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I wrote the following script which enables timeout of 20 seconds if grep can not find the relevant string in the file.

The script works well, but the output from the script is like this:

./test: line 11: 30039: Killed
  1. how to disable this message from the kill command?

  2. how to tell kill command to ignore if process not exist?

THX
Yael

#!/bin/ksh  
( sleep 20 ; [[ ! -z ` ps -ef | grep "qsRw -m1" | awk '{print $2}' ` ]] && kill -9  2>/dev/null ` ps -ef | grep "qsRw -m1" | awk '{print $2}' `   ; sleep 1 ) &
RESULT=$! 
print "the proccess:"$RESULT
grep -qsRw -m1 "monitohhhhhhhr" /var
if [[ $? -ne 0 ]]
then
print "kill "$RESULT
  kill -9 $RESULT
fi
print "ENDED"


./test

the proccess:30038
./test: line 11: 30039: Killed
kill 3003
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4 Answers 4

I think this message comes from job control. Try turning it off with set +m
if that doesn't work under ksh, try the script with #!/bin/bash

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Messages are printed by your shell, not by the killed process.

Try runnning the proccess to be killed in an another shell, encapsulating command being killed like this:

sh -c 'command_to_be_inettrupted&'

The idea is to make the shell instance exit earlier than the process it started. You may also need to "nohup" your command, but that was unnecessary on my system.

For example:

sh -c 'sleep 10&' ; sleep 1; killall sleep

This code won't produce any output, despite first sleep instance being killed.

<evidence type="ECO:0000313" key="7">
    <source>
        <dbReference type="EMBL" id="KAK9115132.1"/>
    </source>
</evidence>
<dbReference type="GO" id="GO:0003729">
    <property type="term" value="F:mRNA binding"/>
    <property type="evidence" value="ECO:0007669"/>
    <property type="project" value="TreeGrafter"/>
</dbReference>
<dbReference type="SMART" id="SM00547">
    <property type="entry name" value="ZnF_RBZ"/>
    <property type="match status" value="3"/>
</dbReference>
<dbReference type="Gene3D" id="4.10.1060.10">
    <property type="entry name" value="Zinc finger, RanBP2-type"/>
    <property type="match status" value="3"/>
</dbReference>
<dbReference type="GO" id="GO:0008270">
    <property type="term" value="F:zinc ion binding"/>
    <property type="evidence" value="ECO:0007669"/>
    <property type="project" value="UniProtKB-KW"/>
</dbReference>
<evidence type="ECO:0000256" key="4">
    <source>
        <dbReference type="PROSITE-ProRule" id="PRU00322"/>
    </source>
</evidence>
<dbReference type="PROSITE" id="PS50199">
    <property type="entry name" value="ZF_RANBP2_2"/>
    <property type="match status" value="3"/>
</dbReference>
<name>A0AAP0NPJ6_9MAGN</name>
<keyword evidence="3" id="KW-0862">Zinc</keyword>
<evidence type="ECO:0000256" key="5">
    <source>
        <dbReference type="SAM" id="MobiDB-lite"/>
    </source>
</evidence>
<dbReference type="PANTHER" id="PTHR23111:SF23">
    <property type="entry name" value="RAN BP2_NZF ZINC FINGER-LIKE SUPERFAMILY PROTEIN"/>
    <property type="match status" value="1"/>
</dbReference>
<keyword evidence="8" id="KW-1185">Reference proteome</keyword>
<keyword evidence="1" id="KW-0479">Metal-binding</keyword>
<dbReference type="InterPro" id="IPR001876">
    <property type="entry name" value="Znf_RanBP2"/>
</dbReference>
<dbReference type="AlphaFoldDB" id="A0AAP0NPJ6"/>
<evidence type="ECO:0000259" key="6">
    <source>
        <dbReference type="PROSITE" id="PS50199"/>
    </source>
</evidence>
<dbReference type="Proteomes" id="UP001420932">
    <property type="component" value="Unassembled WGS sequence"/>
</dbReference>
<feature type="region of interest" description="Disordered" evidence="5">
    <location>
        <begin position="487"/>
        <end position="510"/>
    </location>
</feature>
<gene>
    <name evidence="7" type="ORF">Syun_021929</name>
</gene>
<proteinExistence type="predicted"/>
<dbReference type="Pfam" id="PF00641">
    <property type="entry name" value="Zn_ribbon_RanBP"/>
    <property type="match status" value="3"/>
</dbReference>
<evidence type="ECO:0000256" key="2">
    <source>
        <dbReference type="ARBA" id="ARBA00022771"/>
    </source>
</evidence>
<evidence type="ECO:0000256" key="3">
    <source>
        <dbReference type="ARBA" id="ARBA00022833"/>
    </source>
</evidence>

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how can I do it because all my commnad are between (............)& –  yael Jun 18 '10 at 11:24
    
That doesn't matter. Just put everything in another shell. You might also remove parenthesis. –  Basilevs Jun 18 '10 at 11:39
    
I do that and its not work between (.......) what to do next???????? –  yael Jun 18 '10 at 11:41
    
I also do that and its not work???????????????????? su - c 'sleep 20 ; [[ ! -z ` ps -ef | grep "qsRw -m1" | awk '{print $2}' ` ]] && kill -9 ` ps -ef | grep "qsRw -m1" | awk '{print $2}' ` ; sleep 1' & –  yael Jun 18 '10 at 11:43
    
You've misunderstood my idea. Code you've just shown is the interrupting one. I propose to encapsulate the one being interrupted. A part where qsRw program is started. –  Basilevs Jun 18 '10 at 11:46

you'd better look at timeout command

man timeout

NAME
       timeout - run a command with a time limit

SYNOPSIS
       timeout [OPTION] NUMBER[SUFFIX] COMMAND [ARG]...
       timeout [OPTION]

DESCRIPTION
       Start  COMMAND,  and  kill  it if still running after NUMBER seconds.  SUFFIX may be `s' for
       seconds (the default), `m' for minutes, `h' for hours or `d' for days.
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sorry I cant use the timeout and I cant to install because the linux is not my system –  yael Jun 18 '10 at 11:02
    
then you should redirect STDERR of your grep command to /dev/null, try to add 2> or &>, but to "grep" command, not to "kill" –  zed_0xff Jun 18 '10 at 11:05
    
yes but I did it and its not work please see ny progarm yael –  yael Jun 18 '10 at 11:07
    
you can also check solution from here unix.com/shell-programming-scripting/… –  zed_0xff Jun 18 '10 at 11:07
    
ps -ef | grep "qsRw -m1" 2> /dev/null | awk '{print $2}' 2> /dev/null –  zed_0xff Jun 18 '10 at 11:08

kill -9 $RESULT &> /dev/null

This will send stdout and stderr to /dev/null.

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I already try it its not work –  yael Jun 18 '10 at 10:56
    
you miss the 1> or 2> and those also not work please other advice? –  yael Jun 18 '10 at 11:00
    
&> redirects both stdout and stderr, so it won't output anything when the process doesn't exist or when it killed a process. The code in the question only redirects stderr for kill, so this answer is the way to do it. –  Alex Korban Jun 18 '10 at 11:21
    
I try it its not work because the shell think & is aproccess –  yael Jun 18 '10 at 11:35
    
I do that: &>/dev/null and its not work -(: –  yael Jun 18 '10 at 11:40

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